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New World Library Unshelved

New World Library Unshelved

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Tuesday, April 05, 2011
As You Think by James Allen — A Book That Changed My Life
 

As You Think, originally titled As a Man Thinketh, was written in 1904. I spent years reading and pondering the words in this little book, and during those years I went from poverty to abundance. For about two decades, I said it was the best book I’d ever read (now it’s number three; Eckhart Tolle’s The Power of Now is number one, A New Earth number two). I put several passages from the book, including the opening poem and the other poem in it, in big letters on my wall. These phrases, repeated hundreds of times, became imprinted in my mind, and to this day they spring to mind on occasion. They are powerful, life-changing passages — the most powerful one, for me, is this:

You will become as great as your dominant aspiration. . . .
If you cherish a vision, a lofty ideal in your heart,
you will realize it.


James Allen writes with a power and authority that affect some deep place within, and those two sentences of his changed my life. That quotation and the two poems in the book sum up everything I learned from As You Think.

There’s a tradition in some Buddhist books that the wisdom of the book is contained in the title. If you understand the title, you don’t need to read the book. Then there is a short opening poem; if you understand the poem, you don’t need to read the book either, for it contains all the wisdom of the book. Here’s the opening poem of As You Think:

Mind is the master power that molds and makes,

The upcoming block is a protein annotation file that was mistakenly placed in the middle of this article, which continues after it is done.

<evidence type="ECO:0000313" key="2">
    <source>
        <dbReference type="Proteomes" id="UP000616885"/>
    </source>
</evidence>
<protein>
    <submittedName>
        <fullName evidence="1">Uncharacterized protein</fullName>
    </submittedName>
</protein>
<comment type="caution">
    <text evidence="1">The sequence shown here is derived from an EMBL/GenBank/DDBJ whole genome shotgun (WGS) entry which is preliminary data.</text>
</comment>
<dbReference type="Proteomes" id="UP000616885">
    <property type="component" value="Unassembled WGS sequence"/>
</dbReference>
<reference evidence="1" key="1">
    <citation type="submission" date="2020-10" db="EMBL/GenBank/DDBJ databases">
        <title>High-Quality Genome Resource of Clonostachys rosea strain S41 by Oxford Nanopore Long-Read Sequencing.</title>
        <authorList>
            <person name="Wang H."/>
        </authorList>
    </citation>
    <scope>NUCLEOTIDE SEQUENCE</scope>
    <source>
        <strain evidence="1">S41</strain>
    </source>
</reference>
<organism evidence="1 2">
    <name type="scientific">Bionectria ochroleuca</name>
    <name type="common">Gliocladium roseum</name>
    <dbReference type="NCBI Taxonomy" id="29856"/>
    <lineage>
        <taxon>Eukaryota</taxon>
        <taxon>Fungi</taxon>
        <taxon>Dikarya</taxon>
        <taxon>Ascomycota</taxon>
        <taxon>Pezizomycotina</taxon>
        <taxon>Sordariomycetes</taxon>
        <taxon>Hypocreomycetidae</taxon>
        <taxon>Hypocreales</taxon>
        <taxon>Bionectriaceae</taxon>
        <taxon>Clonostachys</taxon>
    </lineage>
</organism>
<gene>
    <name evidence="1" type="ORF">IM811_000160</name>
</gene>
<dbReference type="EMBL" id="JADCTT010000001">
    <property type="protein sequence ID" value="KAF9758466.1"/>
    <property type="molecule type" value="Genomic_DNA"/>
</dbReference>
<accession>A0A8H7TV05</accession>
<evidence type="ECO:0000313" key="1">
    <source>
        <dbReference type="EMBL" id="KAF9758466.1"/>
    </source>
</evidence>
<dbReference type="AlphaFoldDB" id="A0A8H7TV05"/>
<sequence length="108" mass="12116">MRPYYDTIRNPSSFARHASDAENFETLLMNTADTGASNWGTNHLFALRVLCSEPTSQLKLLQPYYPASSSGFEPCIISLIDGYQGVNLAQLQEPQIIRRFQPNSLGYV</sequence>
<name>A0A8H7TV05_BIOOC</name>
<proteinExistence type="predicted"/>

And we are Mind, and evermore we take
The tool of thought, and shaping what we will,
Bring forth a thousand joys, a thousand ills.
We think in secret, and it comes to pass —
Our world is but our looking glass.


Then, at the end of the second chapter, there is one more poem that also sums up and contains all the wisdom of the book:

You will be what you will to be;
Let failure find its false content
In that poor word “environment,”
But spirit scorns it, and is free.

It masters time, it conquers space,
It cows that boastful trickster, Chance,
And bids the tyrant Circumstance
Uncrown, and take a servant’s place.

The human Will, that force unseen,
The offspring of a deathless Soul,
Can hew a way to any goal,
Though walls of granite intervene.

Be not impatient in delay,
But wait as one who understands;
When spirit rises and commands,
The gods are ready to obey.


“Content” in the second line, of course means “contentment.” And he uses “environment” in line three, and later “circumstance,” very broadly — he means everything in our world, inner and outer, that we can possibly use as an excuse, as a reason that we can’t “hew a way to any goal.”

“Be not impatient in delay,” he tells us, but wait and understand: when our spirit rises and dares to dream, and dares to command ourselves to take the steps we can take toward that dream, then the whole universe rushes in to support us in realizing our dreams.

Here’s what I learned from this great little book:

You are far greater, far more powerful, than you may think. You are part of a limitless field of creative possibilities. As Eckhart Tolle puts it, in the epigraph of The Power of Now:

You are here to enable the divine purpose
of the universe to unfold.
That is how important you are!


So be it. So it is!

Marc Allen


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